John Cann Snakeman
John Cann, and Snakemen and Women of La Perouse – LINK TO CANN FAMILY WEBSITE
George Cann is John Cann’s father and the son in the clip is John’s older brother, George. This clip from a black-and-white newsreel shows George at his home in Sydney. George picks up a number of snakes as the narrator explains that he has been bitten 400 times in 20 years. Towards the end of the clip, George receives a bite from one of the snakes and is shown calmly using a cutthroat razor to open the wound, applying a tourniquet and administering some antidote. The end of the clip shows his 10-year-old son sitting calmly with what is probably a carpet python draped over his legs.
George Cann (1897–1965) entertained crowds when he worked at a snake pit called ‘The Loop’ in La Perouse from 1920 until the 1960s. He was a legendary collector of snakes from areas around Sydney and, it is said, could catch up to 40 snakes in a day. In his yard, he created large pits that were used to house his snake collection. He was the curator of reptiles at the Taronga Park Zoo for 20 years, and died of a stroke in 1965.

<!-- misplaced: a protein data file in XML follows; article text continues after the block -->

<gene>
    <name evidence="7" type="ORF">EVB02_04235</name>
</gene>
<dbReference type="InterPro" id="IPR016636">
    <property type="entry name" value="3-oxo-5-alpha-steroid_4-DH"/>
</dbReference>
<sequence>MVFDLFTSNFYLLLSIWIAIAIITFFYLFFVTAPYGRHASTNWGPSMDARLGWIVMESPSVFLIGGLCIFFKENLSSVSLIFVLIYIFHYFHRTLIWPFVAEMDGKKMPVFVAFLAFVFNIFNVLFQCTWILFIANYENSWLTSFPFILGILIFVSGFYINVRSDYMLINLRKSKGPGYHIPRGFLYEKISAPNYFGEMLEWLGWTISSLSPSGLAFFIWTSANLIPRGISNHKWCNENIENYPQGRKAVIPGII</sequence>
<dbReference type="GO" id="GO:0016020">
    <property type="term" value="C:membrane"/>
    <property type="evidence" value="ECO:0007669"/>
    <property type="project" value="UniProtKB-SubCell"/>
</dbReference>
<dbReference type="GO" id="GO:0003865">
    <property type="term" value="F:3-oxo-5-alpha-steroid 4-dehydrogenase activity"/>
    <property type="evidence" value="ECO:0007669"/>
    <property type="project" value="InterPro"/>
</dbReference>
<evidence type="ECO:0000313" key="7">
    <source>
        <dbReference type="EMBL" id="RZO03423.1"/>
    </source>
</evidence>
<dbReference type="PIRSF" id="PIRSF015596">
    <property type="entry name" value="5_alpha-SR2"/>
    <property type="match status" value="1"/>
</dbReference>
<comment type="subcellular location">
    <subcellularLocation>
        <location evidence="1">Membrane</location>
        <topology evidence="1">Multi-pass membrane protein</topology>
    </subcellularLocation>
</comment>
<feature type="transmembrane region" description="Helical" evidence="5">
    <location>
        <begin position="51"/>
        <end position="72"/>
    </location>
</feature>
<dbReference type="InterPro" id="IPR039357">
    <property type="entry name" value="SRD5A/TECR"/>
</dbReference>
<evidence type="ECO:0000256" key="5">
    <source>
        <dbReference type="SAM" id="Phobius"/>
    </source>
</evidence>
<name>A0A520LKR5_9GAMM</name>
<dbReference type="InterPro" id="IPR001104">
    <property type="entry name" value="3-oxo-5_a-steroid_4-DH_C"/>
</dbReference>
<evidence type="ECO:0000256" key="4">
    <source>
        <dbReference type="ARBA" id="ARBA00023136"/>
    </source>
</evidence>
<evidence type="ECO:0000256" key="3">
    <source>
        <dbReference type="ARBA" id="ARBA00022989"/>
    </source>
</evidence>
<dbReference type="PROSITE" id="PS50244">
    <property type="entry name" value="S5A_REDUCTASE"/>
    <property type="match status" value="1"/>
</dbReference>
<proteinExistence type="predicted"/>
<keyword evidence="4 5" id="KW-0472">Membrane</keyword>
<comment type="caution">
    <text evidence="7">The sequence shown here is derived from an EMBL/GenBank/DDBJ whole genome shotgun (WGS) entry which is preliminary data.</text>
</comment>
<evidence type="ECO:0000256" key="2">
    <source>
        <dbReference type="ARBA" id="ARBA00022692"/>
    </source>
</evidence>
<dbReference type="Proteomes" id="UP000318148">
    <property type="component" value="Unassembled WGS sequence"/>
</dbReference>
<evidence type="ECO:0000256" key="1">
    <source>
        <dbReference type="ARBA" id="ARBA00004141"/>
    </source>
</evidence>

George was part of an Australian fairground tradition of ‘snake men’, who would let snakes crawl on them and occasionally allow themselves to be bitten, as part of their acts. The snake men would usually administer their own treatment for bites, and some made extra money through the sale of antidotes, potions and oils. The earliest known snake man was ‘Professor’ Fox, who died of snakebite in 1914. Other notable snake men were Rocky Vane and Tom ‘Morrisey’ Wanless. (READ MORE AT SOUNDSCREEN LINK)
John Cann was awarded an OAM in 1992 in recognition of service to the community, conservation and the environment, particularly through natural history. In the 1956 Olympics he represented Australian in the Decathlon.
From Eric Worrel “As a Sunday afternoon jaunt my father would perhaps drive me to La Perouse where I first saw George Cann, the snake-man, and dropped threepences in the collection plate after his demonstrations. After awhile George Cann became used to seeing the little, curly-headed boy in short pants and a blazer standing about for hour after hour. Sometimes he would let me carry a bag of snakes home with him, and the day George Cann himself actually gave me a whip snake was one boasted about for many months.”
Rosemary Dobson Prize 2008
Commended: ‘Snake-Man (La Perouse)’ – Paul Cliff (ACT)